Minutes before the state House of Representatives was set to begin a marathon debate on a bill to repeal Connecticut’s death penalty, the House Republican leader made a last-ditch argument against the measure.
Rep. Lawrence Cafero, R-Norwalk, told reporters this afternoon the bill is a “fraud on the public” because the repeal is prospective in nature and would not apply to the 11 men currently on death row.
“What is so troublesome about this year’s bill — it is prospective which by every measure is totally unconstitutional and in my opinion cannot be justified on a moral level, on a political level, on any level,” Cafero said.
Cafero said the prospective aspect of the bill is nothing more than political cover to garner more support for the measure after several lawmakers expressed concerns that Joshua Komisarjevsky and Stephen Hayes would spared the execution chamber. Hayes and Komisarjevsky were convicted of killing three members of the Petit family during a home invasion in 2007.
The House began debate on the death penalty measure at 1:20 p.m. The bill cleared the state Senate last Wednesday on a 20-16 vote; it is widely expected to win approval in the House as well. Gov. Dannel P. Malloy has said he will sign a bill that abolishes capital punishment for future crimes but preserves it for those currently on death row.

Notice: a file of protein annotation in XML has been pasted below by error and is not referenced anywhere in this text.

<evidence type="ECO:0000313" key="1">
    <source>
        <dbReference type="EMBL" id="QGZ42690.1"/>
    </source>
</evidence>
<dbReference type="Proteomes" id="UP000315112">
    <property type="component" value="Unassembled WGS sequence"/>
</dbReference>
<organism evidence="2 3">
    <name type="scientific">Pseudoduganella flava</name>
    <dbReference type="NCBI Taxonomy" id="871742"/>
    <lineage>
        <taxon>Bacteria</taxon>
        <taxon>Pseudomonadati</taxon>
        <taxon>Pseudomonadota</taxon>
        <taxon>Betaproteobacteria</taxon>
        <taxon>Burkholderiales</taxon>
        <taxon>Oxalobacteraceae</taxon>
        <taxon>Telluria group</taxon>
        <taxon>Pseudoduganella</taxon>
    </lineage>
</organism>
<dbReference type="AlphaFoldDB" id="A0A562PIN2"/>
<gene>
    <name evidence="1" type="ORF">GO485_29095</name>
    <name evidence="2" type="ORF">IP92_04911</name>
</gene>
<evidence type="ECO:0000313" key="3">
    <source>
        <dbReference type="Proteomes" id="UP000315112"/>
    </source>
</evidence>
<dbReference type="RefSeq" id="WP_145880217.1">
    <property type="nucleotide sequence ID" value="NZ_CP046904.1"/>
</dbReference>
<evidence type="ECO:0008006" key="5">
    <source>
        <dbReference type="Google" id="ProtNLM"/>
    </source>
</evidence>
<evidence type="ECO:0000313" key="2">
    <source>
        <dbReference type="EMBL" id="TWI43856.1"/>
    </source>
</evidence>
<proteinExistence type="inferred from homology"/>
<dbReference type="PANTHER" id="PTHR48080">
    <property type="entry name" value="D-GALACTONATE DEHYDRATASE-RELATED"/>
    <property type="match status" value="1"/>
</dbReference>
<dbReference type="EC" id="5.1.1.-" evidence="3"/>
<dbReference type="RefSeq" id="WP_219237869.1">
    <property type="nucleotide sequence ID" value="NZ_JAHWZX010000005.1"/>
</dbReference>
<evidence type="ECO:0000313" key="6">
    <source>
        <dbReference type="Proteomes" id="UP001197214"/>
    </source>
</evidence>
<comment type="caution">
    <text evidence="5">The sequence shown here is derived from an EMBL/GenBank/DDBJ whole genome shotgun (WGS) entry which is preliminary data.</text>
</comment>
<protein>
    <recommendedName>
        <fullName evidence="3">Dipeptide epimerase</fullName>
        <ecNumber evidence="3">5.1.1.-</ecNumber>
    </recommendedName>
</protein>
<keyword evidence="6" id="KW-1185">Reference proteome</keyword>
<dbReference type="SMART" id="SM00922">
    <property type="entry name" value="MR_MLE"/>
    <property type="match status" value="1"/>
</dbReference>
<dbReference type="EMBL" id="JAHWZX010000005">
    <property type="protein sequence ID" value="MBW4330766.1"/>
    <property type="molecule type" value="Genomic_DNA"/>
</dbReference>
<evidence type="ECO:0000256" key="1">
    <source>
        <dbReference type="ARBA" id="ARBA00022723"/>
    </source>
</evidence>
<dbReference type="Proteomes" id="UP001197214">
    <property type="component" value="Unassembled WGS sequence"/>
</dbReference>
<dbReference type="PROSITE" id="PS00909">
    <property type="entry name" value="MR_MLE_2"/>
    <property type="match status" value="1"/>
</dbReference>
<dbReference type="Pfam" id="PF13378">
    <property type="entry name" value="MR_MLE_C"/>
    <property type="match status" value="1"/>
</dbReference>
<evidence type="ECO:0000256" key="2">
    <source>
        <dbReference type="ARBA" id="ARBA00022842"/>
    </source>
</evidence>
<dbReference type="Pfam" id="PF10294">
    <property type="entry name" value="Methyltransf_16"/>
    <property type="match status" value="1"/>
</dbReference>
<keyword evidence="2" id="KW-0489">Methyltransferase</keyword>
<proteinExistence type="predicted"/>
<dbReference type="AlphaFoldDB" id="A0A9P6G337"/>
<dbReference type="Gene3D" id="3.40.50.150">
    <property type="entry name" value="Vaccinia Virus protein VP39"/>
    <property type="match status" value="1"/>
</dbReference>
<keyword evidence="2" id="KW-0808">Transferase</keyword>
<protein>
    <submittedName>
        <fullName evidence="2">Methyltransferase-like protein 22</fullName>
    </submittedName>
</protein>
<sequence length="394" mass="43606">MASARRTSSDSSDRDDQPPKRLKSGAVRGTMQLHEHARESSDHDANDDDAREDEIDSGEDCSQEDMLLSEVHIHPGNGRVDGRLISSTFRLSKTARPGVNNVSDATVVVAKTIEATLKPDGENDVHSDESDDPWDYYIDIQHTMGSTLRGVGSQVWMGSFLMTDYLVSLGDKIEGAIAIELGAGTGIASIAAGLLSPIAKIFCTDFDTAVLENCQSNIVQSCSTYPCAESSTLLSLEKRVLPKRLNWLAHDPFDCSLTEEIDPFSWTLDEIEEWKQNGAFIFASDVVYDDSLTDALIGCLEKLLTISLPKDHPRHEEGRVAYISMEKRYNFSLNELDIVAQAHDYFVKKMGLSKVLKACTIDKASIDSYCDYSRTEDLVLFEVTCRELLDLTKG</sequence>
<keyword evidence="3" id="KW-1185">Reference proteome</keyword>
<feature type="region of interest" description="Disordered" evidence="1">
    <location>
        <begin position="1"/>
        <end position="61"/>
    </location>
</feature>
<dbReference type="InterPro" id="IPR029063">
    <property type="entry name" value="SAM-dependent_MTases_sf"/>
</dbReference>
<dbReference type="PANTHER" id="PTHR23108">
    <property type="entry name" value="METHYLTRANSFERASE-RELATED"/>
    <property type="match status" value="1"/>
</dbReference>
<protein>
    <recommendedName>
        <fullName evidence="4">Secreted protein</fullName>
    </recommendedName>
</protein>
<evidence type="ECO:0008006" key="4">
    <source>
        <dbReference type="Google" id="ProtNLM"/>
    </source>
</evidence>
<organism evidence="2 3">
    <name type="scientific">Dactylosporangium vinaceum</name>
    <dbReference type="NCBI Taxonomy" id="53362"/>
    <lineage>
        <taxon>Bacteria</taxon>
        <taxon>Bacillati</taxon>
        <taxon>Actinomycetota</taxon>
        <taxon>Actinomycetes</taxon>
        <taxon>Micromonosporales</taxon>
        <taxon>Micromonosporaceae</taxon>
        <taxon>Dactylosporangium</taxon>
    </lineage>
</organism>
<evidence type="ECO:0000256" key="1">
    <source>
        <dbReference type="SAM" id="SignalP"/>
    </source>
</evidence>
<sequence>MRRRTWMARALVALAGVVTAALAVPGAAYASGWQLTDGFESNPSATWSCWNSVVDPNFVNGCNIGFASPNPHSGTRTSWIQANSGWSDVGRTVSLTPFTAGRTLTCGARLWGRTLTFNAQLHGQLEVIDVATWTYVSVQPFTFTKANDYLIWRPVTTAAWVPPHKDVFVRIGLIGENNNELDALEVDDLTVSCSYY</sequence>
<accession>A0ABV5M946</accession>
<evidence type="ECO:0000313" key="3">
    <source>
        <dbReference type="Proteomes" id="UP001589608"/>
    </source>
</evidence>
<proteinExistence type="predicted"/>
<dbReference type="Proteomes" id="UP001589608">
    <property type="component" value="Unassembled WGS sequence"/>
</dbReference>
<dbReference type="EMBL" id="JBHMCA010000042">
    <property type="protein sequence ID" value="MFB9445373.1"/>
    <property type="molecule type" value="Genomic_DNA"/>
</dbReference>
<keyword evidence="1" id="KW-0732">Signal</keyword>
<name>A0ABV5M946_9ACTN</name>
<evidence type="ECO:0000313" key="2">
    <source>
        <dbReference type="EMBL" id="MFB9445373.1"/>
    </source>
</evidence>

But Cafero predicted that the propsoective bill would be deemed unconstitutional. “What happened to the days when we argued this bill on prinicple?” he said, citing past debates. “That has gone out the window.”
Cafero called the prospective aspect of the bill ”the Malloy doctrine” because of the governor’s support, although a bill debated and approved by the General Assembly in 2009 was also prospective in nature. (That bill was vetoed by then-Gov. M. Jodi Rell.)
Roy Occhiogrosso, the governor’s senior adviser, said he hopes Cafero “would not play politics with this issue of all issues…The prospective repeal of the death penalty is an example of the governor keeping his word from the campaign. It’s been moved forward in this building before. And it will allow the death penalty to be repealed while also allowing the 11 people currently on death row to continue to be governed by the laws as they were in place when they were sentanced.”